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Beyond the Veil

How Psychedelics are Reshaping Depression Treatment

Olivia Florence

📅 2023-08-24

The world is currently grappling with a critical spike in mental illness, with depression ranking among the most burdensome social and medical challenges. Affecting approximately 15% of the general population at least once during their lifetime, depression has become a pressing global concern. Over the last decade the UK's need for prescription antidepressants has more than doubled and the demand is starting to exceed the supply (NHS Digital, 2017). The exact cause of depression is not known or fully understood. Conventional approaches to treating depression, such as antidepressant medications and psychotherapy, have faced limitations in providing long-lasting relief. However, the psychedelic renaissance is upon us, challenging the status quo and igniting a profound shift in our understanding and approach to mental health treatment.

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As the veils of stigma and outdated paradigms are lifted, swarms of studies have recently resurrected the potential therapeutic value of substances such as LSD, DMT and Psilocybin (Carhart-Harris, et al 2021; Nutt, 2020). A radical collaboration of psychedelic-assisted psychotherapy has been bolstered by mainstream narratives and labelled by the US Food & Drug Administration (FDA) as a break-through therapy (Nutt, 2020).

Unpacking Psychedelic-Assisted Psychotherapy

Psychedelic-Assisted Psychotherapy (PAP) involves administering mind-altering substances such as LSD, DMT, and Psilocybin, in conjunction with psychotherapy sessions. These substances, commonly referred to as psychedelics, have a long history of therapeutic research. The word psychedelic is derived from the Ancient Greek word meaning "mind-manifesting" and was first coined by British psychiatrist, Humphrey Osmond, in 1957. The term psychedelic seemed to serve well as an encompassing term that described the mysterious and mystical effects of mind-altering substances.

Today, most contemporary medications are derivatives of drugs discovered in the 1950s that have been refined through pharmacological modifications. Current selective serotonin-reuptake inhibitors (SSRI) are merely variations of Prozac, first marketed in 1988, meaning nothing substantially new has been produced in the field of psychiatry for decades (Nutt at al., 2020). However, recent years have witnessed a rebirth in psychedelic research, re-examining the potential therapeutic value of substances like Psilocybin (otherwise known as magic mushrooms). PAP represents a radical collaboration that embraces altered states of consciousness in combination with psychotherapy, offering a new and innovative treatment model for mental illness.

How Psychedelic-Assisted Psychotherapy Works

Zooming in at a neurological level, psychedelics are believed to deregulate the default mode network in the brain, which is responsible for encoding habits of thought and behaviour. The default mode network is a part of the brain, where the neural pathways are most associated with introspection, self-awareness and mind-wandering. Psychedelics offer a unique neurological chance to rewire the brain's cross-cortical connections through downstream effects, acting as agonists on the serotonin 2A receptor. This process has been linked to heightened brain activity and enhanced neuroplasticity. A long-recognised critical component of PAP as a treatment model is the context in which the drug has been ingested. This is known as 'set' and 'setting' with 'set' being the mental space the participant brings to the experience and 'setting' the physical environment (Leary et al.,1963). It is vitally important for the participant to feel comfortable and safe in order to get the best therapeutic outcome. In most clinical trials, participants are placed in a comfortable room with peaceful music and were asked to close their eyes and focus on their body, thoughts and emotions.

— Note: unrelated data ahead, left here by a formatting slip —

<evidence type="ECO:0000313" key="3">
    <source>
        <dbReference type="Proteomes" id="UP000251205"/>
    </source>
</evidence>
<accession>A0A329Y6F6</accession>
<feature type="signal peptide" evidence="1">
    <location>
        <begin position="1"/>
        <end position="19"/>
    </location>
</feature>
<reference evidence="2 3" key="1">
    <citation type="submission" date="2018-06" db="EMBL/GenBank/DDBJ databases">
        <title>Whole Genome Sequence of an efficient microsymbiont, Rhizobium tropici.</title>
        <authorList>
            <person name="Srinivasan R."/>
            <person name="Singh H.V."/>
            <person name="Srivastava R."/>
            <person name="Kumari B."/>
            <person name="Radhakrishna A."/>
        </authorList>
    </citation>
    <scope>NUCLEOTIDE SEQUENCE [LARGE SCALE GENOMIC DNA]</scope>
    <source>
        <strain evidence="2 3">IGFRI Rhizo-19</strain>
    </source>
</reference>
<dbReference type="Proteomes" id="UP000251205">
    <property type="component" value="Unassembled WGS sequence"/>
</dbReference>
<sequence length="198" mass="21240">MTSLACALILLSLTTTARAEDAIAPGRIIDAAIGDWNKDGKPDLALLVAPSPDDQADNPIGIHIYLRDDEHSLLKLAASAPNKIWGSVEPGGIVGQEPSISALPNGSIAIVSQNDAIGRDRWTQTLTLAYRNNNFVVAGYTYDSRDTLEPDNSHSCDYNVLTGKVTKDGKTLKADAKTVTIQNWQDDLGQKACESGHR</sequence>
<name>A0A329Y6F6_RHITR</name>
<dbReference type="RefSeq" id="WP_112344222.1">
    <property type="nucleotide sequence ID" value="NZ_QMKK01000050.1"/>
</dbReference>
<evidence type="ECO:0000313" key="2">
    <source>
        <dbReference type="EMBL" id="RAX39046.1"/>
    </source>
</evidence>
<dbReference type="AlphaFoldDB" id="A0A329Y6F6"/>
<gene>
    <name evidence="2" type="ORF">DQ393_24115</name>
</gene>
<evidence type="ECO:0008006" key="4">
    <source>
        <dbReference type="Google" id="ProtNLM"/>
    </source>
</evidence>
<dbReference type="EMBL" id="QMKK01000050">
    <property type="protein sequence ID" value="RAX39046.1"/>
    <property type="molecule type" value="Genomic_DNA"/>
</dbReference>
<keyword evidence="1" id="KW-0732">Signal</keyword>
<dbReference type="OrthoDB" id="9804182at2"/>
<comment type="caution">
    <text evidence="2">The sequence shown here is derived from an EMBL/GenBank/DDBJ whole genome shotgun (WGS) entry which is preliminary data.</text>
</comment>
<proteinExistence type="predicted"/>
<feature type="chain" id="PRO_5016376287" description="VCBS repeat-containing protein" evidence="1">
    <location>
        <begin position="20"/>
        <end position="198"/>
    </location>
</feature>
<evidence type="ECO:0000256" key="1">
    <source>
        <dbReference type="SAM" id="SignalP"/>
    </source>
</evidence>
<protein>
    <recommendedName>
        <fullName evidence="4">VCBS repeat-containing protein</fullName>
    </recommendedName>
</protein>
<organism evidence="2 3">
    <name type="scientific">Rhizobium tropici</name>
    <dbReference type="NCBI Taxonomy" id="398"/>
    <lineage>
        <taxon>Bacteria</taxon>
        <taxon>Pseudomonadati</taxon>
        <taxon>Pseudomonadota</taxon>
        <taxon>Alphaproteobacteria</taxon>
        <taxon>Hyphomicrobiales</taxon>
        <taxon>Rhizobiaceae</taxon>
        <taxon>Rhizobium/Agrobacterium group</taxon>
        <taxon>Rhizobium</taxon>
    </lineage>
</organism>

The brain connectivity on a placebo compared to on Psilocybin
The brain connectivity on a placebo compared to on Psilocybin
(Nutt & Carhart-Harris, 2020)

One significant advantage of psilocybin over anti-depressants is that anti-depressants only work as protectors against the stressors that perpetuate depression, but do not directly access the underlying root cause of the depression. PAP appears to create a neurological window of opportunity in which to harness the psychedelic experience, allowing the patient to explore the deepest recesses of their mind. With the guiding hand of psychotherapy, this transformative journey unlocks sincere insight, offering potential remedies for the root causes of depression through introspection and lifestyle revision (Carhart-Harris & Nutt, 2017). Moreover, the psychedelic experience unveils the enchanting \"afterglow\" phenomenon, originally described by Pahnke (1969) as an 'elevated and energetic mood with a relative freedom from concerns of the past and from guilt and anxiety'. This empowers therapeutic interventions, allowing patients to revisit uncomfortable memories and thoughts without the usual distressing encumbrance.